Forums \ Photo Critiques \ Dead Center
In this photo I flagrantly violate the "rule of thirds" by placing the rising balloon dead center in the view. Does it work?
- Camera: Canon EOS 60D
- Aperture: f/7.1
- Exposure: 1/320 sec.
- Focal Length: 135 mm
- ISO Speed: 100
- Taken: 8:33 AM on Jan 30
I Am So Small by Hans Brakob
"The wilderness is vast, and I'm so terribly small." A distant balloon silently rises above ranks of misty mountains in the Superstition Wilderness on a quiet morning.
It works for me having the balloon centered in the vast sky to illustrate the quote. My thoughts are that the balloon and ridges are a little fuzzy (did you use a tripod and sharpen for web?) and wish that the balloon was a little larger so it is more easily recognized.
No, couldn't use a tripod as I was on a back-country hike. I sharpened best I could post-camera, and with only a 135mm lens, I couldn't "get closer".
I'm going to go a completely different direction here, Hans, and probably not the direction you want to hear. First, to answer your question of "Does it work?", my answer would be no, certainly not in its present form. But it isn't because the balloon is dead center in the image, it's because the balloon is in the image, period. The balloon is way too small to have any impact as a primary element in the image, and its blur only adds insult to injury. To be honest, when my eyes first scanned the image, I actually thought that the balloon was the worst spot of sensor dust I've ever seen in a photo. Not exactly the first impression you were going for, I'm sure. Speaking of the balloon's blur, there's really no justifiable reason for it to be there. Your shutter speed of 1/320 second was adequate for both the focal length of 135mm and for a slow-moving object such as a balloon. That means that the only reason left for the blur to be there is camera shake. You need to work on good camera holding technique primarily, and secondarily consider the use of image stabilized lenses for your Canon.
But fear not. I feel there is a decent image to be extracted from this photo. I find the interesting aspect of this photo to be the layered hills, in various shades of blue and green. The blur is still present here, but much less objectionable. You could make the case that the soft focus is an intentional purple haze effect. "Is it tomorrow, or just the end of time?" I would crop the photo to about its bottom third, resulting in the loss of the balloon (buh-bye) and leaving you with a quite lovely panorama of the layered hillsides. Remember, don't be afraid to crop for content. Just because a photo came out the camera with so many pixels, doesn't mean that all those pixels are sacred and that some can't be sacrificed for the good if the final image.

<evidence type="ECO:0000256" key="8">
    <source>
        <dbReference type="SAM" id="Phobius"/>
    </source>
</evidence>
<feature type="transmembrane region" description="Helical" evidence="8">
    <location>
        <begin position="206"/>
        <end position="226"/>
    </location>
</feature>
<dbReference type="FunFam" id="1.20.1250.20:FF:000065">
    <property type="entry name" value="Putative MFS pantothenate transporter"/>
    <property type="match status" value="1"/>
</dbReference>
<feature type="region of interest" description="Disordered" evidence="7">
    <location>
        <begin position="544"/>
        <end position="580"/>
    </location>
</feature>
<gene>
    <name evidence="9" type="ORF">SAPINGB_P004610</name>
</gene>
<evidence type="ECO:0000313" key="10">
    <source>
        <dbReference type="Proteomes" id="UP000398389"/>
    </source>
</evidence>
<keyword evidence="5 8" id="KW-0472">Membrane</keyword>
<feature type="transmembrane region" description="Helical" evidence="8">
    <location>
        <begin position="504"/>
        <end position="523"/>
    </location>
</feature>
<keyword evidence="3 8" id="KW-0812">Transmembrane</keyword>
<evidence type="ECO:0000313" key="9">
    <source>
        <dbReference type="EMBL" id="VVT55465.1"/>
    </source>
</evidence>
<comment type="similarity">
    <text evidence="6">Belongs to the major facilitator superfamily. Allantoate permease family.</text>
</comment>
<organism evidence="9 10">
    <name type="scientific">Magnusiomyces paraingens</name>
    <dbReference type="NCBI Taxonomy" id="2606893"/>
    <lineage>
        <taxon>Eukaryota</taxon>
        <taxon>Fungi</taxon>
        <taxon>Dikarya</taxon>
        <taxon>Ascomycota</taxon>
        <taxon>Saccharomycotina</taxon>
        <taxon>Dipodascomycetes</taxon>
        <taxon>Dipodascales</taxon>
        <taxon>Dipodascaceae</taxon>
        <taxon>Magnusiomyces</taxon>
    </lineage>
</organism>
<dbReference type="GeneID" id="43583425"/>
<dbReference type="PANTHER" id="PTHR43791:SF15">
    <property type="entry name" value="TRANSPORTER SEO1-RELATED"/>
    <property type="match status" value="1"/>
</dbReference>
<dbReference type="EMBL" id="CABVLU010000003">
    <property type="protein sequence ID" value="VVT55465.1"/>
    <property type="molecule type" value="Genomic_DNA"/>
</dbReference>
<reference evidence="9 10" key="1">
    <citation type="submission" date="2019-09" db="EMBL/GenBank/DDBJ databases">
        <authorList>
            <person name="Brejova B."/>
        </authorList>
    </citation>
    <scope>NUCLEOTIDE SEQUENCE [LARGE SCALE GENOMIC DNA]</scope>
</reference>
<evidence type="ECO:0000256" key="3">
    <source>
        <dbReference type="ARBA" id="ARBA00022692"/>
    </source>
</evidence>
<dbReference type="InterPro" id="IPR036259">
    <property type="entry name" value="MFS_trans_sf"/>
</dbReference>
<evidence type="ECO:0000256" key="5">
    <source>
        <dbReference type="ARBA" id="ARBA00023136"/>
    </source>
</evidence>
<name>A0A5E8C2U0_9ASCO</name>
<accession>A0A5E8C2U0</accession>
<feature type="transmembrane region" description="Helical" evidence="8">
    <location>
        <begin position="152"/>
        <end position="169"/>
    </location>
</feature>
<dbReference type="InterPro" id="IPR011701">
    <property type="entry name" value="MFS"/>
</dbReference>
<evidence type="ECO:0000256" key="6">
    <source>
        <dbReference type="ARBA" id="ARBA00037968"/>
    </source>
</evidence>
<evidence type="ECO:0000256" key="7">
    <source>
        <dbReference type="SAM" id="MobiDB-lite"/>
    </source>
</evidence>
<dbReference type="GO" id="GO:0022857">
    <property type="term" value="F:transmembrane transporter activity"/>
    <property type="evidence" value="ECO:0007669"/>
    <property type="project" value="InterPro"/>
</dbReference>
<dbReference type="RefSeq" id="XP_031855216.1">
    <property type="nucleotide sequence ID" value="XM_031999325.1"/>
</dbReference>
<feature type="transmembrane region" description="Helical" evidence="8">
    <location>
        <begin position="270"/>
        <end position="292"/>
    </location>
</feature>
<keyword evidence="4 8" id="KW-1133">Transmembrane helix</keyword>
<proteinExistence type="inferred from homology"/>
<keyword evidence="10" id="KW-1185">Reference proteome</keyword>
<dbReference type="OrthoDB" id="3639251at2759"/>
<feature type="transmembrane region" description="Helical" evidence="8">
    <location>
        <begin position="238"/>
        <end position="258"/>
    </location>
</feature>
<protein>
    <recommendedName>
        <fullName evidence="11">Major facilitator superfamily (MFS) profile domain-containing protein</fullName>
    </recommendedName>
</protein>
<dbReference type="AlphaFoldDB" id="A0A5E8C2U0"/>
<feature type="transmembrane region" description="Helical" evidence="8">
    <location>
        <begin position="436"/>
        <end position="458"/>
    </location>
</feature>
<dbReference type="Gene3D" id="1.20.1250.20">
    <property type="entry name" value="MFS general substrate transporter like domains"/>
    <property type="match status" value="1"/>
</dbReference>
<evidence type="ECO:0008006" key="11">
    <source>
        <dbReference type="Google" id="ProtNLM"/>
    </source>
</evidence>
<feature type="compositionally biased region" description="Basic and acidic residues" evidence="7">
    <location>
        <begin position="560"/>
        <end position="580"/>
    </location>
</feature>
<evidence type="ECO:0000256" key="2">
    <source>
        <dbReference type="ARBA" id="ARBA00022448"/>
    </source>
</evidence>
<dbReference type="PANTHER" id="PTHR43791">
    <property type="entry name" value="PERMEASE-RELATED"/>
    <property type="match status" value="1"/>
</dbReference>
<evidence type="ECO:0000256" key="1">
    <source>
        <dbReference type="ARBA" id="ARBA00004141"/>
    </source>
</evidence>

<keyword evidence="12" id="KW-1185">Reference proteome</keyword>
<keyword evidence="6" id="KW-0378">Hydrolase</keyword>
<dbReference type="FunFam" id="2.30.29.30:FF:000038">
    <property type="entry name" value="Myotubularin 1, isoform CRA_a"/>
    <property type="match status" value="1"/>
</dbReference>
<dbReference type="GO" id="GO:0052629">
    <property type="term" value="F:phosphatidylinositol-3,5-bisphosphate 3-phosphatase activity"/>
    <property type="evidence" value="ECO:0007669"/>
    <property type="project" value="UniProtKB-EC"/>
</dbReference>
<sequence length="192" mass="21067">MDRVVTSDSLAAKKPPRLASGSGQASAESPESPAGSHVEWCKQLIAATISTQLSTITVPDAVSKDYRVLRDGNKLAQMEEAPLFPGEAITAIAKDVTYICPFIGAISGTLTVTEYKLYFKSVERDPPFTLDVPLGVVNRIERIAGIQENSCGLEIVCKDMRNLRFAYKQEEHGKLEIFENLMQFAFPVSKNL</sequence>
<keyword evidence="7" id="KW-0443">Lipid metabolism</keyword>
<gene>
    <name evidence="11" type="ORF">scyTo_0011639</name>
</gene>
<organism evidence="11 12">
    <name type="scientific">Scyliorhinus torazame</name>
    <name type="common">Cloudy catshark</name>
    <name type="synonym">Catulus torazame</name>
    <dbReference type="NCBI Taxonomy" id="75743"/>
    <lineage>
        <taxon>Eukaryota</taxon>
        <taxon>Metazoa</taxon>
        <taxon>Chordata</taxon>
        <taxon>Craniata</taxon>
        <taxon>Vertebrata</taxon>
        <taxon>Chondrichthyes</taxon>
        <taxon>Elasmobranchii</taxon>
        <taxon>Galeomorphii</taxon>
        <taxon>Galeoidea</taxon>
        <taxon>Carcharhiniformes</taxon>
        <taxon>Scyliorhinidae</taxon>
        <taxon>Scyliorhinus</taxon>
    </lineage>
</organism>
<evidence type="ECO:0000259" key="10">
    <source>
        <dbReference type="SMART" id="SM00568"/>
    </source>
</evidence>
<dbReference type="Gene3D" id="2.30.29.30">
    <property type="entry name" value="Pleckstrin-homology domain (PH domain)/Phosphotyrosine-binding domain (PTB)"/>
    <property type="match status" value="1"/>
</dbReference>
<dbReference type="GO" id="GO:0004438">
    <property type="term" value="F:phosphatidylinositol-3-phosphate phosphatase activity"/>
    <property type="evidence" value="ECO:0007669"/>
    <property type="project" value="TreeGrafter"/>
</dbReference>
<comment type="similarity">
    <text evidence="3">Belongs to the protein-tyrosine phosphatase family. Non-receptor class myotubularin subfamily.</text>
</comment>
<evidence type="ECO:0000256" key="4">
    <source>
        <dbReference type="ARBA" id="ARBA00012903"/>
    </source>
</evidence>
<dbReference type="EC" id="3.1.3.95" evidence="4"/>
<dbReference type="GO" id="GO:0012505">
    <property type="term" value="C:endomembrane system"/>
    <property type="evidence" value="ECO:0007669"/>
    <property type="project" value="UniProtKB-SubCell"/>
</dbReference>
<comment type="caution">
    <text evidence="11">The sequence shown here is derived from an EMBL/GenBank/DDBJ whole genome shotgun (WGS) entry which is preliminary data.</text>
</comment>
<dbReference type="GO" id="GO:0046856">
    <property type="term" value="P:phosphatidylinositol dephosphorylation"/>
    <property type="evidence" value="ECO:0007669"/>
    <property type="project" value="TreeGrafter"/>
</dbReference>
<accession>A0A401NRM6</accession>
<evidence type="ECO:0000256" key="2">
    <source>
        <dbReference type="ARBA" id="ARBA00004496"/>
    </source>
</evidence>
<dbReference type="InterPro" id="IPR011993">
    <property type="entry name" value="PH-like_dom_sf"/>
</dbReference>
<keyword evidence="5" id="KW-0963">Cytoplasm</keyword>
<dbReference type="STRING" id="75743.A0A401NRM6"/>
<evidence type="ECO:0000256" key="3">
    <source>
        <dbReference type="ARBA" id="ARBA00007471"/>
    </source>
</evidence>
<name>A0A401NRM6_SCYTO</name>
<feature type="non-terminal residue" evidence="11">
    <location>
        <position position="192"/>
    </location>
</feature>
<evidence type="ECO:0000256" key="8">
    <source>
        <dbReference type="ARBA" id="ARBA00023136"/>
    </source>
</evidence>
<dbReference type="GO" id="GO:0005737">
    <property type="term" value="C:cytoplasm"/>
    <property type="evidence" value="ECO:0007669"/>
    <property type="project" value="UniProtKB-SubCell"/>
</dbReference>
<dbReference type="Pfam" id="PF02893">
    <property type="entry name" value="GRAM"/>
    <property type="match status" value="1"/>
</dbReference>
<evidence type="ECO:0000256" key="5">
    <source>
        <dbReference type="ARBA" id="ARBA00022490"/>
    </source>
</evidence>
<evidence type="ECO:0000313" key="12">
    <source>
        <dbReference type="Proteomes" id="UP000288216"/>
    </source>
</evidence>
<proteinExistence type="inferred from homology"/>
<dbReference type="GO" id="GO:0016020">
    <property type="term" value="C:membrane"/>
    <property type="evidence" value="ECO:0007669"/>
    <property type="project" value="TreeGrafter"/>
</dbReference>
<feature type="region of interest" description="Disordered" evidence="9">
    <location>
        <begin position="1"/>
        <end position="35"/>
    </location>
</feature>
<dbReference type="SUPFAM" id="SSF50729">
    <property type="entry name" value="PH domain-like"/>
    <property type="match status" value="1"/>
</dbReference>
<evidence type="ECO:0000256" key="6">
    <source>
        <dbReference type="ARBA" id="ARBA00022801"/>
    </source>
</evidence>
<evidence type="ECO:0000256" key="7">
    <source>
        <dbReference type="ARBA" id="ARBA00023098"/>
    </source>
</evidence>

I hope this gives you another interpretation and approach to your image, Hans. Now 'Scuse me, while I kiss the sky.
Thanks, Russ. Actually the lens IS image stabilized, but I'm a 73-year-old codger a few miles into a 13 mile hike at that point, so......
The image still "talks to me" about the lonely intrepid soul in his balloon over that wilderness, but your comments certainly make a lot of sense. Maybe it's a case of me having a stubborn ownership of my concept.
Meanwhile, I'm going to go back and crop to make a fake panorama...... I think I'll also like that image.
Thanks again. I'm a rank amateur, and your patient evaluation IS valuable to me.
Hans, I just saw this thread after commenting on this photo in your profile. I agree with Russ. The pano crop is more effective without the balloon. Personally, I would leave in a little more sky, but I like the photo better sans cactus.
Ditto. More sky necessary and a bit less earth to enhance this photo. Too much sky in original.